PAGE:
In business school, I had the privilege to read, study and analyze 1,600 business cases and as a strategy consultant I had the opportunity to transform several different businesses and industries. Additionally, over the past two decades I have reviewed, invested in, and created hundreds of business plans as an entrepreneur, Entrepreneur in Residence/Venture Partner with two venture capital firms and Chairman of a Seed Capital investment firm. One of the lessons that I’ve learned — often painfully as I look back on my mistakes — is that business models really do matter and have a tremendous impact on the success of any new venture.
What is a Business Model?
A business model is nothing more than the description of how a business works, makes money, grows, serves its customers, etc. Obviously with proven businesses, the business model is easier to comprehend than in many newly designed businesses.
For example, it was easier for everyone to understand the business model of a regular store-front book retailer than it was initially to understand the business model of Amazon.com, although, as it turns out Amazon.com had a vastly superior business model. It was also easier to understand the business model of Hewlett Packard’s computer business in the late-1980’s than it was to envision how Dell Computer might be different, but again, as it turns out, Dell had a superior business model.
Let’s explore both examples to clarify the different business models and to establish why it is important to think this way while you try to improve your existing business or prior to launching or acquiring your own business.
Store-Front vs. Online Book Retailing
In the mid 1990’s the typical book retailer bought a massive inventory of books, stuck them on shelves in a high-rent facility, and then waited for customers to drive to their fully-staffed store, browse for books, and make a purchase. The goal for Amazon.com was to build a compelling, feature-laden website that allowed customers to easily find and order books online within a couple of clicks of a mouse. The different business model of Amazon.com had dramatic, positive cash flow, scalability, and profitability implications. Amazon could grow very rapidly because they got paid instantly by via a customer’s credit card, but negotiated to only pay vendors after 60 to 90 days. This meant Amazon was able to leverage the cash of customers to fund their growth (cash flow). Amazon was able to sell books worldwide without the infrastructure cost of a regular retail chain and once they built the website, there was nearly no incremental cost of serving the “nth” customer compared to the first customer, so variable costs were transformed into lower fixed costs (scalability). And, although it took a while to get to profitability due to the outsized investment required to build a new brand, when Amazon did reach profitability, their profit potential far outstripped the normal razor-thin margins of typical retailers.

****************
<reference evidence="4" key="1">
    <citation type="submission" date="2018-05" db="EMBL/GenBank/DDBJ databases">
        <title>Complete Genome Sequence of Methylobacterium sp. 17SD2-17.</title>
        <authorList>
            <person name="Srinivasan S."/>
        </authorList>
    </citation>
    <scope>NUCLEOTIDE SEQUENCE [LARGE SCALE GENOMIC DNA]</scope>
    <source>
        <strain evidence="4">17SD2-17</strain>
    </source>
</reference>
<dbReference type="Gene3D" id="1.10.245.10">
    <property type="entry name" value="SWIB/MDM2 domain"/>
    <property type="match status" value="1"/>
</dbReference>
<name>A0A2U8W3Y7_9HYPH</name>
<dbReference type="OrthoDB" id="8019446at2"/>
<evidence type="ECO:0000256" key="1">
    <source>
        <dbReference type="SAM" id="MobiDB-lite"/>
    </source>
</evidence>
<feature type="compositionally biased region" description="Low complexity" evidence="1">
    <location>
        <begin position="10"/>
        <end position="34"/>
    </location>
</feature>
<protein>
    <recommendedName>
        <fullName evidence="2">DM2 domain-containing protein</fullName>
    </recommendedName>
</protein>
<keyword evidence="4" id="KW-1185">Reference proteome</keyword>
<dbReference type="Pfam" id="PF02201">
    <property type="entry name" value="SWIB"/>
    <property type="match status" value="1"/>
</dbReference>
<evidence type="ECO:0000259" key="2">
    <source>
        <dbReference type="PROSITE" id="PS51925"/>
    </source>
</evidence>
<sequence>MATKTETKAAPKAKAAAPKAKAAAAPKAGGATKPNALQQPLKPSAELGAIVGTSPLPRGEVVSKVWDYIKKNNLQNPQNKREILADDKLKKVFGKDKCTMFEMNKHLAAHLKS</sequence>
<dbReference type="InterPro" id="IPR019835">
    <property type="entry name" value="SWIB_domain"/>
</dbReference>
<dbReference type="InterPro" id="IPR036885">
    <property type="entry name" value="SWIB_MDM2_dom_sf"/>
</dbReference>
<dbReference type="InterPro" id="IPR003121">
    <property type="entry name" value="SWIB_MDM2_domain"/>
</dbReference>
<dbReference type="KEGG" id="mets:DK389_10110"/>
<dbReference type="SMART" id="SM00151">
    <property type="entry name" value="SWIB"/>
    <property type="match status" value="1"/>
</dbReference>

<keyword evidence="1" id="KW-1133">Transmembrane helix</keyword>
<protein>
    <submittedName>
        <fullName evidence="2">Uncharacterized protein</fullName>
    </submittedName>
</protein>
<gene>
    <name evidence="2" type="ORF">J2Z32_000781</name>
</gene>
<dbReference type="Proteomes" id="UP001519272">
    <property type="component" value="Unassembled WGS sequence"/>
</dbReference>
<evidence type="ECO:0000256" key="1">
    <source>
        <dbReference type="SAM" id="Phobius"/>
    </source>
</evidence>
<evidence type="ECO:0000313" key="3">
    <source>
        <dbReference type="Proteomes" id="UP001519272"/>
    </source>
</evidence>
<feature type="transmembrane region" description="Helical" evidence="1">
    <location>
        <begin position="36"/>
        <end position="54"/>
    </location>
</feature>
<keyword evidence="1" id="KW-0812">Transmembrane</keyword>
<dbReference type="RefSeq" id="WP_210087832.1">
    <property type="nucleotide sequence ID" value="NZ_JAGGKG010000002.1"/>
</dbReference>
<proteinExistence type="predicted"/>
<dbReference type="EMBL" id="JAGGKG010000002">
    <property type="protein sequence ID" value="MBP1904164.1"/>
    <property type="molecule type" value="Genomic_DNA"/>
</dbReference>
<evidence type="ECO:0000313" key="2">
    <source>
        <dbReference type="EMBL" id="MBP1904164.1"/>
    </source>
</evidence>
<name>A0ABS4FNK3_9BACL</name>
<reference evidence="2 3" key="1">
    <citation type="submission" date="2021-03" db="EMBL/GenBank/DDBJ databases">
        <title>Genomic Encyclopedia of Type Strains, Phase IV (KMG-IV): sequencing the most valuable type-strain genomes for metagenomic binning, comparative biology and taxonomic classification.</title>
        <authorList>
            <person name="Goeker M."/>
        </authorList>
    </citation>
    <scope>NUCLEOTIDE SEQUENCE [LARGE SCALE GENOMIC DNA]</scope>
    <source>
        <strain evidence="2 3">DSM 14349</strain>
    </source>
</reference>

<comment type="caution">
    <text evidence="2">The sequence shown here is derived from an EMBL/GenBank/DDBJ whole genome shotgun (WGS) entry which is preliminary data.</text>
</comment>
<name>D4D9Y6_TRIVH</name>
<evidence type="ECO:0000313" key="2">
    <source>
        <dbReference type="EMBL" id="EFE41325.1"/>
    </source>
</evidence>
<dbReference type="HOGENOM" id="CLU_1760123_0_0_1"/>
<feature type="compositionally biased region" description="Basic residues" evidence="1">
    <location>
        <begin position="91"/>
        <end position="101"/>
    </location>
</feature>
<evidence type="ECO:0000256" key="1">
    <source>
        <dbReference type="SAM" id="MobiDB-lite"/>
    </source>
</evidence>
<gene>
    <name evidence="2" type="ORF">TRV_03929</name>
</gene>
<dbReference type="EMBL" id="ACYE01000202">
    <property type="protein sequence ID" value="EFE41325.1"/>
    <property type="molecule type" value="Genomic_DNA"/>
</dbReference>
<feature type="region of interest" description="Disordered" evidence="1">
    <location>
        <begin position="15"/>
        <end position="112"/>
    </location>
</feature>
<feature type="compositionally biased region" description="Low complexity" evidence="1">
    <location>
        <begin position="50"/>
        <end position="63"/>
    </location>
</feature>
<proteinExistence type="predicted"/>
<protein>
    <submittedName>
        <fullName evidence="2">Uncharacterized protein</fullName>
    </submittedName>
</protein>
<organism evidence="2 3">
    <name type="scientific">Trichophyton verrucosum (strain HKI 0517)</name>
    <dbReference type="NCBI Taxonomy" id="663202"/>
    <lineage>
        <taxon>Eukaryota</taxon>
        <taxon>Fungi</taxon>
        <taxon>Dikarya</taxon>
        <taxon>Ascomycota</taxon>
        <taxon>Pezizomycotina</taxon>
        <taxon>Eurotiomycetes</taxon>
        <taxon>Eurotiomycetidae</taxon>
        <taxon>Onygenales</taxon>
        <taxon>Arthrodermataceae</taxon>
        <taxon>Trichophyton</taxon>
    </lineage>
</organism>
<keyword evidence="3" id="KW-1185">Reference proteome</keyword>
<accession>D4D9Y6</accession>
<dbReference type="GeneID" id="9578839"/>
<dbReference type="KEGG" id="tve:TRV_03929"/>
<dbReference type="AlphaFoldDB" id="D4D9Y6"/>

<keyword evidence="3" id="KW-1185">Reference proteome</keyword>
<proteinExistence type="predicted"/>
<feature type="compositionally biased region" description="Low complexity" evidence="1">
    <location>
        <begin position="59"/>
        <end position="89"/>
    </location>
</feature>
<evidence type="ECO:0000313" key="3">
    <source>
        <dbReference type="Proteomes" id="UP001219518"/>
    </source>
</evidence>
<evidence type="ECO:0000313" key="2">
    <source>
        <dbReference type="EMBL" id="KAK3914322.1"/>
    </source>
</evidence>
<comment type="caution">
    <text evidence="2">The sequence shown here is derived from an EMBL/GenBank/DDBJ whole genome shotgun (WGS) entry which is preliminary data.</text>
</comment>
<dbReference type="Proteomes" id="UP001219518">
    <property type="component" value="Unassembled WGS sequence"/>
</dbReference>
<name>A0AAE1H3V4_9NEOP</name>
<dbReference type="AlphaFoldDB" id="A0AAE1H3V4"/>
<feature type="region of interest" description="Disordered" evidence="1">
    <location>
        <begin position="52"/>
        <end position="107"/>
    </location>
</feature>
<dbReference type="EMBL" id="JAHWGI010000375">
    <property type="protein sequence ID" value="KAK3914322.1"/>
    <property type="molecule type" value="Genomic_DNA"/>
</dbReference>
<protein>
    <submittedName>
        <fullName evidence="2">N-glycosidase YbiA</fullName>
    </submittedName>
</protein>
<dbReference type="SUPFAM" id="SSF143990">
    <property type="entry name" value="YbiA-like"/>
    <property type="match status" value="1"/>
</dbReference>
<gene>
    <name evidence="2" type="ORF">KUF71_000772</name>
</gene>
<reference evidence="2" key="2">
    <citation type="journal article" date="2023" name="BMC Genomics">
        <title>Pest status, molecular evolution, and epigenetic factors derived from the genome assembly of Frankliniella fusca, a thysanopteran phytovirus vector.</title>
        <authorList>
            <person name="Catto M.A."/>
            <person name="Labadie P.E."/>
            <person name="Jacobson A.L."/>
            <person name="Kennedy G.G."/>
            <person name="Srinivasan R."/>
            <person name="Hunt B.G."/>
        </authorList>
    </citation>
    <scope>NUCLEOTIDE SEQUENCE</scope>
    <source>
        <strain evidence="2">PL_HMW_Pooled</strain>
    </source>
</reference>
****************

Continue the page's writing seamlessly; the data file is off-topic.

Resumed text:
Comparing the Booksellers’ Business Models
Check out this quick comparison of a full-year performance (from several years ago prior to the shuttering of many stores) between Barnes & Noble (primarily store-front, although a significant web presence) and Amazon.com (web only). It is clear to see that Amazon.com had a far superior business model.
Corporate vs. Direct Consumer Computer Sales
At the time of Dell’s launch, computer sales of companies like IBM or Hewlett-Packard was focused on the business market with mass-produced machines that were placed in inventory and sold through value-added resellers to corporate customers that valued blue-chip vendors over price, purchased in volume, worked with pre-established credit lines and purchase orders.
Meanwhile, Dell’s strategy was to sell personal computers to the emerging consumer market — which had different needs than the business market — and was under-served by the industry leaders such as IBM and Hewlett-Packard. The Dell offering was to cater to the particular needs of consumers which included convenient build-to-order manufacturing one unit at a time, price-competitive customer-direct sales and a credit card-based billing system.
In this case, the market served required a different business model and Dell was one of the first to figure that out and to capitalize on those differences by developing different capabilities.
Similar to the Amazon example, Dell won big and most large store-front computer retailers that existed at the time of Dell’s launch ended up going out of business.
Analyzing Your Business Model
So clearly, business models matter in terms of the financial performance of the business as well as what customers you serve and how you serve them. So what do you do with this information? For starters, you should think through all aspects of the different business model implications to guide your strategy on improving or developing your own business.
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